System.err.println(e.getMessage());
        }
    }

Text File I/O

  • Often times we may prefer to store data in a file as text instead of raw binary data.
  • Doing so makes it possible for someone to read and interpret the data file created by our Java program.
  • In much the same way as we display text to the console (using System.out.print() or System.out.println()), we can send text to a file.
  • A PrintWriter object has all of the same functionality as System.out.
  • In fact, System.out is an object from the PrintStream class which is very similar to the PrintWriter class... Yes, that's right, System.out is an object (and so is System.in).
  • The following code creates an input file (if a directory with the same name doesn't already exist) and writes one line of text to it:
    public static void writeText(String filename) {
        try (PrintWriter out = new PrintWriter(filename)) {
            out.println("This is so much fun!");
            System.out.println("Data written");
        }
        catch(FileNotFoundException e) {
            System.err.println("File not found");
            System.err.println(e.getMessage());
        }
    }
  • System.in is an InputStream object.
  • The easiest way to read information from the keyboard is to attach a Scanner object to the System.in input stream.
  • In much the same way, we can read text data from a file by attaching a Scanner object to a FileInputStream.
  • The following code creates a file, writes some text to it, and then reads and displays each word on a separate line.
    public static void readText(Path path) {
        try (Scanner in = new Scanner(path)) {
            System.out.println("Reading data:");
            while(in.hasNextLine()) {
                System.out.println(in.nextLine());
            }
        }
        catch(FileNotFoundException e) {
            System.err.println("File not found");
            System.err.println(e.getMessage());
        }
        catch(IOException e) {
            System.err.println(e.getMessage());
        }
    }

Object File I/O

  • If we want to store the value of an object in a file, one way would be to store the value of each field.
  • This may require a significant amount of code to accomplish.
  • However, each object in our Java program is stored in memory as a bunch of ones and zeros.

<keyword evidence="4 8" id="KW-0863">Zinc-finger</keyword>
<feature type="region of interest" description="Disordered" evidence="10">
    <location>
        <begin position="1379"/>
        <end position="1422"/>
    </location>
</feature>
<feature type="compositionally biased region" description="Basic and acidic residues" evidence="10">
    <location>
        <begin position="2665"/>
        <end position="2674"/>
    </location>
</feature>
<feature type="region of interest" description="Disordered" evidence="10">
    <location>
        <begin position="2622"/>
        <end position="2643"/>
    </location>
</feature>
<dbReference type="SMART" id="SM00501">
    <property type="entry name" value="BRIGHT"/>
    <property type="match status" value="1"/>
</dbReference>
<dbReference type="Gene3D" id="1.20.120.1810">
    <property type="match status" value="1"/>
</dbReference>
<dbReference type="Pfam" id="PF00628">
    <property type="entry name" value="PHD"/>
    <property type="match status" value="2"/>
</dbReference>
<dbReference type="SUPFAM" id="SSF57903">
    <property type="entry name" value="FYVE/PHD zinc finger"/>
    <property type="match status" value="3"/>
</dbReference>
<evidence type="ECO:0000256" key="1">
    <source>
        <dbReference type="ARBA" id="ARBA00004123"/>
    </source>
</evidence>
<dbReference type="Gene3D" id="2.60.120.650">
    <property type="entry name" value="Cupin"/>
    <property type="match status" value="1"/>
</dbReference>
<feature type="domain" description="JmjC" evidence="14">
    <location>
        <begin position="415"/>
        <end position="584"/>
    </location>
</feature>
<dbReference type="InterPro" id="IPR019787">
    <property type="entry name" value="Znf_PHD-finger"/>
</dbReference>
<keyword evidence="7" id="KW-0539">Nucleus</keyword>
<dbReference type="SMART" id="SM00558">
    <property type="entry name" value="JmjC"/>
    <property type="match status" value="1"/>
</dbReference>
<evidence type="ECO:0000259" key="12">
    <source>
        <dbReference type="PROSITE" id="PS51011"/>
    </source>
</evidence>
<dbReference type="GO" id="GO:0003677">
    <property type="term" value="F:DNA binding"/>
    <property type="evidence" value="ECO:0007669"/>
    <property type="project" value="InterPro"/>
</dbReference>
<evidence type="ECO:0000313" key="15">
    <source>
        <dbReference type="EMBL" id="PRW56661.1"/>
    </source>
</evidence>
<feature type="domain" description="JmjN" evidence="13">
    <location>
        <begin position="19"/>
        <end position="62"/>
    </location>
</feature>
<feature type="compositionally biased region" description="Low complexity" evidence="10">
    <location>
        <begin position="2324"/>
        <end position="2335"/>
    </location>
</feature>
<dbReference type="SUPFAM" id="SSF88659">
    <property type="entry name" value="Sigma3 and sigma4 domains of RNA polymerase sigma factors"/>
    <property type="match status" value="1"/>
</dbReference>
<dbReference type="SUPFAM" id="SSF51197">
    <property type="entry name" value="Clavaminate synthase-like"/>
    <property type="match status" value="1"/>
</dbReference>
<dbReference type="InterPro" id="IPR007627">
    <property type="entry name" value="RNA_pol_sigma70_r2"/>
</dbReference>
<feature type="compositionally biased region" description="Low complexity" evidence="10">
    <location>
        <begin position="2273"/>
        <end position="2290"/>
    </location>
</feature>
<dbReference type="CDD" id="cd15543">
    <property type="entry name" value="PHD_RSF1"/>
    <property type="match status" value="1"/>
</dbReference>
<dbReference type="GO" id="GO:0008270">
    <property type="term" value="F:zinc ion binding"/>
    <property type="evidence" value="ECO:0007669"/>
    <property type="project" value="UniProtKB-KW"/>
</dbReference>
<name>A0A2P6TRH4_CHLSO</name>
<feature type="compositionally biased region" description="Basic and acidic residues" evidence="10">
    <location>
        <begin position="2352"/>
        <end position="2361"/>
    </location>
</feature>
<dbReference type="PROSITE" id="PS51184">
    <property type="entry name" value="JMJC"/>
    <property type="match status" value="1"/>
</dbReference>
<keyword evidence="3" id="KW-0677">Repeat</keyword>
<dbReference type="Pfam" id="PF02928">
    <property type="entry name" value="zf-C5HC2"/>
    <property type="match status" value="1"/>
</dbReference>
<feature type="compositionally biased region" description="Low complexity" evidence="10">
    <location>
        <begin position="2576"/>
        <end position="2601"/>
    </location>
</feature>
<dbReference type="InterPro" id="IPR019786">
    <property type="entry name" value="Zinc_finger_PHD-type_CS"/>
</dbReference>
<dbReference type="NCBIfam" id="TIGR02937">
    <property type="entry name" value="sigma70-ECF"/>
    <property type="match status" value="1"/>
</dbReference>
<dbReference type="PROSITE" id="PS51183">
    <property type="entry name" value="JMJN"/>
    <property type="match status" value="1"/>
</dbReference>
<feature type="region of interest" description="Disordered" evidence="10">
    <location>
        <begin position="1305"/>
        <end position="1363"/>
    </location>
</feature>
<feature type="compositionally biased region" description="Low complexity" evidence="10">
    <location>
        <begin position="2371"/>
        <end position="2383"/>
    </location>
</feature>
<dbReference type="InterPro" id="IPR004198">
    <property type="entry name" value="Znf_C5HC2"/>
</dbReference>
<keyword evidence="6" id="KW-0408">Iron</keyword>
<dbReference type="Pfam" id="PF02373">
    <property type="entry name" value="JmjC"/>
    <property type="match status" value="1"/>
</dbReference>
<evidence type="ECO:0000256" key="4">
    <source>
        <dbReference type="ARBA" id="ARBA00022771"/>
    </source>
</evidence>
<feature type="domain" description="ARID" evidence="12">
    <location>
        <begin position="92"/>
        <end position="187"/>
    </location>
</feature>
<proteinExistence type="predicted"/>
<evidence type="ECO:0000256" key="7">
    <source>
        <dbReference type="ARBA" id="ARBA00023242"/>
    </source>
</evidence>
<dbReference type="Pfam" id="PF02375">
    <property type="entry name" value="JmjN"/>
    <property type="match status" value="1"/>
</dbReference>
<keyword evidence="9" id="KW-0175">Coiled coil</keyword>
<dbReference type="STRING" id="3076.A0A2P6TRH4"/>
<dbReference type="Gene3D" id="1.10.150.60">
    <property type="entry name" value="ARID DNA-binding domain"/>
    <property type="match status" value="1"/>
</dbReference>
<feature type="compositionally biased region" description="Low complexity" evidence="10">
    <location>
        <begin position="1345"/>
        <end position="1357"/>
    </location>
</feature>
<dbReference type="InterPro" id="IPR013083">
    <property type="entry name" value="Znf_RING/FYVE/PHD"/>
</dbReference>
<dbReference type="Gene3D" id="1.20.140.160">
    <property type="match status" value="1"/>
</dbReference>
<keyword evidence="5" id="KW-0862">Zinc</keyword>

• What if we could just write this "memory footprint" to a file automatically.
  • That's the idea behind Object File I/O.
  • ObjectOutputStream provides a writeObject() method
  • The data is stored in binary form.
  • The code following creates a file and saves three objects (an Integer, String and Date) in it:
try (FileOutputStream fos = new FileOutputStream("test3.dat");
     ObjectOutputStream out = new ObjectOutputStream(fos)) {
  
    out.writeInt(178);
    out.writeObject("I am a string");
    out.writeObject(new Date());
}
  • ObjectInputStream provides a readObject() method
  • The following code reads the three values back into objects:
try (FileInputStream fis = new FileInputStream("test3.dat");
     ObjectInputStream in = new ObjectInputStream(fis)) {
  
    int i = in.readInt();
    String phrase = (String)in.readObject();
    Date date = (Date)in.readObject();
}
  • Notice that the value returned from the readObject() call must be cast to the appropriate type of object.
  • Any kind of object can be saved in this way as long as the class declaration includes "implements Serializable" e.g.,
class SomeSillyClass implements Serializable {
  // ...
}
  • The class doesn't have to actually implement any additional methods (except under special situations when a class may be required to have a custom implementation of readObject and writeObject)

Last modified: Monday, 17-Aug-2015 21:50:47 CDT